EDP Sciences
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Volume 414, Number 1, January IV 2004
Page(s) 181 - 201
Section Stellar clusters and associations
DOI http://dx.doi.org/10.1051/0004-6361:20031606

A&A 414, 181-201 (2004)
DOI: 10.1051/0004-6361:20031606

Studying the populations of our Galaxy using the kinematics of sdB stars

M. Altmann1, 2, H. Edelmann2 and K. S. de Boer1

1  Sternwarte der Universität Bonn, Auf dem Hügel 71, 53121 Bonn, Germany
    e-mail: deboer@astro.uni-bonn.de
2  Dr. Remeis-Sternwarte, Sternwartstr. 7, 96049 Bamberg, Germany
    e-mail: edelmann@sternwarte.uni-erlangen.de

(Received 20 May 2003 / Accepted 10 October 2003)

We have analysed the kinematics of a sample of 114 hot subdwarf stars. For 2/3 of the stars, new proper motions, spectroscopic and photometric data are presented. The vast majority of the stars show a kinematic behaviour that is similar to that of Thick Disk stars. Some stars have velocities rather fitting to solar, i.e. Thin Disk, kinematics. About ~15 objects have orbital velocities which differ considerably from those of Disk stars. These are members of the Galactic Halo. We investigated the velocity dispersions and calculated the orbits. Most stars feature orbits with disk character (eccentricity of less than 0.5), a few reach far above the Galactic plane and have very eccentric orbits (eccentricity of more than 0.7). The intermediate eccentricity range is poorly populated. This seems to indicate that the (Thick) Disk and the Halo are kinematically disjunct. Plotting a histogram of the orbit data points along  z leads to the z-distance probability distribution of the star; doing this for the whole sample leads to the z-distance probability distribution of the sample. The logarithmic histogram shows two slopes, each representing the scale height of a population. The disk component has a scale height of 0.9 ( $\pm$0.1) kpc, which is consistent with earlier results and is similar to that of the Thick Disk. The other slope represents a component with a scale height ~7 kpc, a much flatter gradient than for the disk component. This shows that the vast majority of the sdBs are disk stars, but a Halo minority is present, too. The kinematic history and population membership of the sdB stars on the whole is different from that of the cooler HBA stars, which are predominantly or even exclusively Halo objects. This leads to the question, whether the Halo sdB stars are of similar origin as the HBA stars, or whether their kinematical behaviour possibly represents another origin, such as infalling stellar aggregates or inner disk events.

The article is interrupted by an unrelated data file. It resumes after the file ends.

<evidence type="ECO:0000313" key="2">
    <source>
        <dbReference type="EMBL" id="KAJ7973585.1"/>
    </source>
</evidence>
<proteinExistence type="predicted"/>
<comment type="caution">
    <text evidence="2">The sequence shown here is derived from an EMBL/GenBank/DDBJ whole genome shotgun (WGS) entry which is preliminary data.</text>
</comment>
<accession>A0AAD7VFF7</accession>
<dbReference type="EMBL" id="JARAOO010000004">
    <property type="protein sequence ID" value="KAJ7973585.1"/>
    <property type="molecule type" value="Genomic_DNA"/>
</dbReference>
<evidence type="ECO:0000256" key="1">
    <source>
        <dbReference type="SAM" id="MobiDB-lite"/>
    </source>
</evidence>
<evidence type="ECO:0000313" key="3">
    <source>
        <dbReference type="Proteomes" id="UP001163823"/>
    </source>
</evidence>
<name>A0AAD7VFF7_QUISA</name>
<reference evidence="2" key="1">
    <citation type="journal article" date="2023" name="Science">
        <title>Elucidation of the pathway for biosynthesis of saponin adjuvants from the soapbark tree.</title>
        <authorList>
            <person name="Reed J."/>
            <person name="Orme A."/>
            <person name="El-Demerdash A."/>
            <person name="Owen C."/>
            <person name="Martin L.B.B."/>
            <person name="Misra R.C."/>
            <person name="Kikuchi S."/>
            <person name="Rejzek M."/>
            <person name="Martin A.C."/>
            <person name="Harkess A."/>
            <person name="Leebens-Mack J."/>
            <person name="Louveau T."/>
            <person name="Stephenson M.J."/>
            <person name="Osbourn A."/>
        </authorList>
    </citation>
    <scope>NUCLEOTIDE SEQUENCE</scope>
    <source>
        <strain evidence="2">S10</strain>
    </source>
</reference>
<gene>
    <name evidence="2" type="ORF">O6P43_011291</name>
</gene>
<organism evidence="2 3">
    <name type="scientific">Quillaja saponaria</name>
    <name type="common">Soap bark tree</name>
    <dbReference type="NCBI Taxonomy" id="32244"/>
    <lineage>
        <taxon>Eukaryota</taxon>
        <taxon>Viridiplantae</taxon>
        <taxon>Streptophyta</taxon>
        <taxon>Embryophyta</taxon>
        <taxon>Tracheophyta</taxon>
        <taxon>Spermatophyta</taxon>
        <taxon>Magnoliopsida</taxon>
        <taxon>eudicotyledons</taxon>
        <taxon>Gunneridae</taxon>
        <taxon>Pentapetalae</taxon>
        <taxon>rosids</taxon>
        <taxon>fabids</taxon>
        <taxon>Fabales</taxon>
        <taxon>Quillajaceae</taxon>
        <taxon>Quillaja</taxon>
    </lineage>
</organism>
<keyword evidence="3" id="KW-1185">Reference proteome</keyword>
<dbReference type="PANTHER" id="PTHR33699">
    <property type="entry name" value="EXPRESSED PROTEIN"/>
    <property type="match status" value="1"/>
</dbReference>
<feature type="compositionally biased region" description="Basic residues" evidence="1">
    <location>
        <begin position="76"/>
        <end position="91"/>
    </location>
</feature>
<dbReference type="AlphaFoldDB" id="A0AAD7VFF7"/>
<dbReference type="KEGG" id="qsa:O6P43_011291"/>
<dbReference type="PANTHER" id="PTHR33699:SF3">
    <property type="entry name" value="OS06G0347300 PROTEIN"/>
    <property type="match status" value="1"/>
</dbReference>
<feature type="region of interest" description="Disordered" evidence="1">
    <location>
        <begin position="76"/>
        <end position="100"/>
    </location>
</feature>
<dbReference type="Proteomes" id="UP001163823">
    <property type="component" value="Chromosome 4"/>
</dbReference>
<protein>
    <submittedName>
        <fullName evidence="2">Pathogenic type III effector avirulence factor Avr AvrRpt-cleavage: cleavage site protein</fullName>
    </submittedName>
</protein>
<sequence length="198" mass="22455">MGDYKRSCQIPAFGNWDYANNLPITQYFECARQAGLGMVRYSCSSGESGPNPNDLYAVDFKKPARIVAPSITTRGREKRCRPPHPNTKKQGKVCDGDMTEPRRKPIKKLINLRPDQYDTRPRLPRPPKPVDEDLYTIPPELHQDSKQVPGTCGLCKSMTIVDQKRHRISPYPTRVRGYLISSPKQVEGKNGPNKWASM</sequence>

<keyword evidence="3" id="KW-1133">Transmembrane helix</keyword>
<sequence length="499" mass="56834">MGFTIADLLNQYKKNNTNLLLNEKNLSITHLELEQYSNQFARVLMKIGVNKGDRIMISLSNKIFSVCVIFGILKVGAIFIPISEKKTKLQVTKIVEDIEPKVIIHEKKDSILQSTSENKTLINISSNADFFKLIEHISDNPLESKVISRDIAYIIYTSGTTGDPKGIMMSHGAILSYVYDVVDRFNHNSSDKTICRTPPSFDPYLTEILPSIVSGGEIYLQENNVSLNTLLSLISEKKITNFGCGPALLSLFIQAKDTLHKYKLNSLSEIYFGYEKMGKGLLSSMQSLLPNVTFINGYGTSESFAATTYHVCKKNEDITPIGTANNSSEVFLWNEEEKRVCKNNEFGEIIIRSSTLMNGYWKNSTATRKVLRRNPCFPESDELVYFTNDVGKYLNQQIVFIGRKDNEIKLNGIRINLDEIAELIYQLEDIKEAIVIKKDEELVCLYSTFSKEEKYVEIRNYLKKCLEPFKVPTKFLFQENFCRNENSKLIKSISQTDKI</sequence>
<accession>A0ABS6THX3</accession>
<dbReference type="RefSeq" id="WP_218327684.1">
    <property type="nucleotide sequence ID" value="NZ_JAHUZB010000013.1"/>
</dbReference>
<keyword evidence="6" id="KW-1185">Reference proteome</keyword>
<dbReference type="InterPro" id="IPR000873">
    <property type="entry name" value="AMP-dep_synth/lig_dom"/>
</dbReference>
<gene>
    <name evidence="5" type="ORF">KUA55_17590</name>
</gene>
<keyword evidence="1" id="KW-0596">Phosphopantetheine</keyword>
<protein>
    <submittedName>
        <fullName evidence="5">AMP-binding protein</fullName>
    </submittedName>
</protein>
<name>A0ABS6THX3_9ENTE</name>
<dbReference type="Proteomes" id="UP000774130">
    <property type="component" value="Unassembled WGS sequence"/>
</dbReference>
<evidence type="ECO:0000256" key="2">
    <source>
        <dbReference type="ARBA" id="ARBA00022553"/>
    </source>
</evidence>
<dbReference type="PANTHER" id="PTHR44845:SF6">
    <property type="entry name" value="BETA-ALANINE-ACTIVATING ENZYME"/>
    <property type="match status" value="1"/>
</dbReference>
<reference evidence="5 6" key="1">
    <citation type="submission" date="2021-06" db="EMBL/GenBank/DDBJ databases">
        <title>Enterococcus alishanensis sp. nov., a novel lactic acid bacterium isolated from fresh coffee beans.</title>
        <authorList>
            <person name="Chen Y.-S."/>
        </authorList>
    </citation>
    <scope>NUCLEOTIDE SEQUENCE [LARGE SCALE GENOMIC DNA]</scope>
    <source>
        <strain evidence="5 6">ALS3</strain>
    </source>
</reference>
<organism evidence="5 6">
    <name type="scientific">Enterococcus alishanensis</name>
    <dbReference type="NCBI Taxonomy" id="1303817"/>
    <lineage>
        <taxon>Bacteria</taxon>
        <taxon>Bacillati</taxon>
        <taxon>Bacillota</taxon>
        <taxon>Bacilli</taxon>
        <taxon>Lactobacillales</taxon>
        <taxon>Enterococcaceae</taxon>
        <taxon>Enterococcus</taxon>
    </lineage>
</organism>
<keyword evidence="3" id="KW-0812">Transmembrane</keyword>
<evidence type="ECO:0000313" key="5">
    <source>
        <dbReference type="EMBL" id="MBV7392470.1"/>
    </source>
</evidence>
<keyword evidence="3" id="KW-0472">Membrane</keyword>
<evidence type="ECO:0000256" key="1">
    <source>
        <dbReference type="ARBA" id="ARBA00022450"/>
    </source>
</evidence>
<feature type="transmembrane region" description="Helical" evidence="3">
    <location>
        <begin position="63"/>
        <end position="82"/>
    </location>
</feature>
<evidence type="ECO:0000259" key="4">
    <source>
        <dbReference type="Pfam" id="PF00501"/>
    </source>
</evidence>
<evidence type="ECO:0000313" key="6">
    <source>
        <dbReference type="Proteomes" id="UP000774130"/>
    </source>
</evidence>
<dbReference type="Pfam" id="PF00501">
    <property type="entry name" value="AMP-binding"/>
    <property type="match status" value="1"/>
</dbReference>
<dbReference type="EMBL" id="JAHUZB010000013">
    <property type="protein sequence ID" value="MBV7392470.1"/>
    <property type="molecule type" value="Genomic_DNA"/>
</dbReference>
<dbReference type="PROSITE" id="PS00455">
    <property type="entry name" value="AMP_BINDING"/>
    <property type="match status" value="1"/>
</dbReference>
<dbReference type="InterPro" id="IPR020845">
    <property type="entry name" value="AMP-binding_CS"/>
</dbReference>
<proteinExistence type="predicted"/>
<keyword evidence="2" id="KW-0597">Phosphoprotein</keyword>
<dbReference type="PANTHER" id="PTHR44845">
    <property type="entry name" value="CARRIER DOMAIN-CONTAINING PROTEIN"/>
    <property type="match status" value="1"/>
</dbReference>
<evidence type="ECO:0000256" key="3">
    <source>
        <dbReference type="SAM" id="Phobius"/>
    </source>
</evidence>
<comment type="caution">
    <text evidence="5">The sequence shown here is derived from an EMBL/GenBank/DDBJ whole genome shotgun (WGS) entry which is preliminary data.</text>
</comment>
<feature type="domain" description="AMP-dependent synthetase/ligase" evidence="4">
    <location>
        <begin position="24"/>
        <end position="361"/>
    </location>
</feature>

Key words: astrometry -- stars: kinematics -- stars: horizontal branch -- stars: population II -- Galaxy: halo -- Galaxy: structure

Offprint request: M. Altmann, maltmann@astro.uni-bonn.de

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